Jerry Bagel, MD, MS, provides an overview of potential challenges in managing plaque psoriasis and assess to biologics utilized in plaque psoriasis.
Jerry Bagel, MD, MS: The challenges I face today are significantly fewer than I had in the past because the medications we now have are so remarkably effective and relatively safe. It’s not even a challenge compared with 30 years ago when people had to go into a lightbox 3 times a week for 12 weeks, use tar at night, and moisturizer creams in the morning. But, having said that, the challenges that I have are many patients are still reluctant to take biologic agents because they’re worried about their safety profile, and some people stop taking their medications when they’re doing well. It’s almost like a bipolar situation. They take it when it’s bad and they don’t take it when things are better. The third would sometimes be insurance. Patients change insurance from year to year and then there could be a hiccup in between the time they take their last medication—and it could be 6 weeks, 6 weeks, 12 weeks—before they get their medication, and they don’t call us to help them in between. Those are the biggest challenges I would say and the fact that 20% to 30%, even the best medication doesn’t work to clear someone all the time.
This is why patients with psoriasis need to go to dermatologic facilities that specialize in psoriasis, eczema, or hidradenitis because generally those centers have a biologic coordinator that’s a full-time person that takes care of getting not only drugs initially for patients but when they have to have follow-up prescriptions filled.It’s not just about getting the initial prescription. You have to have continuity. You need to have a person there, and our person is there all the time to help our patients get biologics approved. They will also know if you have let’s say a certain insurance plan, you might not be able to get drug A but you could get drug B that’s just as well so you don’t have to waste 3 weeks trying to get a drug for that person when you know it’s not going to work.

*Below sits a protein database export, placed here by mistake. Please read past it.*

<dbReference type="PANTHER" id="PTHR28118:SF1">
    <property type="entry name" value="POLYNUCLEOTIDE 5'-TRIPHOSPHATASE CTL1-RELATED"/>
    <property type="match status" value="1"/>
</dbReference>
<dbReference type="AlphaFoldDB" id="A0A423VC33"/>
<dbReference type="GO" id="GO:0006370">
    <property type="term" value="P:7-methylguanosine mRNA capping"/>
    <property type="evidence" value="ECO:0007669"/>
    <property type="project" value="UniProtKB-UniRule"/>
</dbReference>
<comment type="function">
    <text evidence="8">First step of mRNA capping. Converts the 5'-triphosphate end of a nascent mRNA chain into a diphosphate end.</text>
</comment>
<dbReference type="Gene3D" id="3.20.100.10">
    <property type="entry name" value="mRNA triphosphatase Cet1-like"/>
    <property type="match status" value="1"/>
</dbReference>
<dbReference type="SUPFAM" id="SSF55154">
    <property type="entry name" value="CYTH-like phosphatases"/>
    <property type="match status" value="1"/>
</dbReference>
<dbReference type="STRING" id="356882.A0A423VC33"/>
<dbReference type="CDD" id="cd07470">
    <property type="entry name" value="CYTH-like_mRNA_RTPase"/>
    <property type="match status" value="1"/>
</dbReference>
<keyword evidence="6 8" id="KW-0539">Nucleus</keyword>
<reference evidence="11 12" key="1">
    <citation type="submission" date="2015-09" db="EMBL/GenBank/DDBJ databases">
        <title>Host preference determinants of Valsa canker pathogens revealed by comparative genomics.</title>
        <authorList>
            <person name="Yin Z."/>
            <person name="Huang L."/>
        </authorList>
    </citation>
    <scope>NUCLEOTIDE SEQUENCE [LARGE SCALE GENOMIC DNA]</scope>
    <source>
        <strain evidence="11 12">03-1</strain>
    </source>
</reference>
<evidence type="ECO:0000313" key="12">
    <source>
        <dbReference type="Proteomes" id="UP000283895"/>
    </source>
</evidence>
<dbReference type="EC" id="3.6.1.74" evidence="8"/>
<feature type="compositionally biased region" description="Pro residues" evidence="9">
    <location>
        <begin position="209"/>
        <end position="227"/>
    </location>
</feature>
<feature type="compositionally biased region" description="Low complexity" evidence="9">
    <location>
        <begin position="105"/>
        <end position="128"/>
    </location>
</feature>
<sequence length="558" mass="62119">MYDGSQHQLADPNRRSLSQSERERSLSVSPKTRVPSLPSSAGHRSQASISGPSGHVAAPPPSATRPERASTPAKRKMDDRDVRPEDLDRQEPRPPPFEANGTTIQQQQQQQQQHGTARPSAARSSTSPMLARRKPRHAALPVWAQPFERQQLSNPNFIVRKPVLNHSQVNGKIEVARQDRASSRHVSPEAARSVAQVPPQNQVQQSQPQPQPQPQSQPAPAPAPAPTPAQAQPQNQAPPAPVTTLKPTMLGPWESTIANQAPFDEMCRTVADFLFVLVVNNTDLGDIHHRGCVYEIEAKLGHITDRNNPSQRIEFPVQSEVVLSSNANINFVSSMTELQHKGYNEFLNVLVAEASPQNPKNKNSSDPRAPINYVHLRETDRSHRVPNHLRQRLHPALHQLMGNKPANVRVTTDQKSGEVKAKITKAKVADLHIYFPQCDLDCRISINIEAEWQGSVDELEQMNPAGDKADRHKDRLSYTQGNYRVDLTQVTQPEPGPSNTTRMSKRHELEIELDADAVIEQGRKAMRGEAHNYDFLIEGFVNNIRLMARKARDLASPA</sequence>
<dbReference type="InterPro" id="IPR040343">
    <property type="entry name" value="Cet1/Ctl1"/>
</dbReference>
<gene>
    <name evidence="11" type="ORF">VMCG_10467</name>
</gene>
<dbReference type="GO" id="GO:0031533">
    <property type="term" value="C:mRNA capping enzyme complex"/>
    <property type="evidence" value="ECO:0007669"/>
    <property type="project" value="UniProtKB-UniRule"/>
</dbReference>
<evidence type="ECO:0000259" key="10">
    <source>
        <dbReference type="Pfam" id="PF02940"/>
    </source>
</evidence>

I think something patients need to know going into a dermatologic office is if they are really vested in psoriasis and eczema, and not simply or completely vested in cosmetics because then you might not get access to what you need. Sometimes insurances are tricky, and they’re very different from state to state and region to region. As I travel around the country, I see some places where you need to fill methotrexate and phototherapy. We don’t happen to have that in central [New] Jersey. We’re pretty easily covered, so it depends on state and region as to whether you’re going to have easy access to a drug or not.
Transcript edited for clarity.